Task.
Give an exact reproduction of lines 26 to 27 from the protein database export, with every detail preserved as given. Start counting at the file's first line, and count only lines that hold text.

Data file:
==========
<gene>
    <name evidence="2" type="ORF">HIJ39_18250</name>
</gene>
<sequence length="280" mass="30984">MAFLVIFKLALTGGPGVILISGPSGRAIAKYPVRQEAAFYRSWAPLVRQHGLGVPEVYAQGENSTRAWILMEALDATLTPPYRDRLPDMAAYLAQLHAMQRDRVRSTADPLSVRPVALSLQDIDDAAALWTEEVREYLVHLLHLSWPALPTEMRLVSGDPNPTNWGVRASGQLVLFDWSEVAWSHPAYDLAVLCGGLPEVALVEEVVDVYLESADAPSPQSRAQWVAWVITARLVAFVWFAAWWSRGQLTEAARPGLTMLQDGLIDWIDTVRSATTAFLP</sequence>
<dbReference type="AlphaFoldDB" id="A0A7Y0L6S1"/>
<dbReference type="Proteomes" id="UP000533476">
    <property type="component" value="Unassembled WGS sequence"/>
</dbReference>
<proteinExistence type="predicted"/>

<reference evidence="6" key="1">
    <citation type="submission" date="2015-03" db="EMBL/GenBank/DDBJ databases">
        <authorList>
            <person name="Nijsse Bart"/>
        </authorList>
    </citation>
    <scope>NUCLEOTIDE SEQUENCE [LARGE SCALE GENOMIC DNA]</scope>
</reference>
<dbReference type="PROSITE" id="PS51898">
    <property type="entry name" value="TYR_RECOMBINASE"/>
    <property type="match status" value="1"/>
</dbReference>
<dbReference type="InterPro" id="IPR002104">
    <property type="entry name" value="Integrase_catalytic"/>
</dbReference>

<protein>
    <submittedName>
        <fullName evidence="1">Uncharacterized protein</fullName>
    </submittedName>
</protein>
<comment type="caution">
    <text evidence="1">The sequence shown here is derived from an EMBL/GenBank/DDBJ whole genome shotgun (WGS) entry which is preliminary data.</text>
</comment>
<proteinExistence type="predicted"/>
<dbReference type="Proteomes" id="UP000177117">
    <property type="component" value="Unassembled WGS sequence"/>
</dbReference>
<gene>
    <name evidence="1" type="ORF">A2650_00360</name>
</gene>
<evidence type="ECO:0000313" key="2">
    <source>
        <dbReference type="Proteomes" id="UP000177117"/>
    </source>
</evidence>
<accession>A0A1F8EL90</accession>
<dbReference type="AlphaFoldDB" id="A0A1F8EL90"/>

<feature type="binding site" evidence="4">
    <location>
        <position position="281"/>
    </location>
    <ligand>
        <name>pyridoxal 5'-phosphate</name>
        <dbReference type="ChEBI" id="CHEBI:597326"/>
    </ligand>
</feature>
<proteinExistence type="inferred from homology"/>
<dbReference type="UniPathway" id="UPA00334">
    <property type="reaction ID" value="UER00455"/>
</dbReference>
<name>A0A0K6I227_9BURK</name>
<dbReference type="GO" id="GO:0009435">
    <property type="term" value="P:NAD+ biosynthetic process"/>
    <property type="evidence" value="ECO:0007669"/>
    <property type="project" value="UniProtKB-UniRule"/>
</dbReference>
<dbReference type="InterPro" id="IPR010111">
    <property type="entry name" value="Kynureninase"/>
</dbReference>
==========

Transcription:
    <submittedName>
        <fullName evidence="1">Uncharacterized protein</fullName>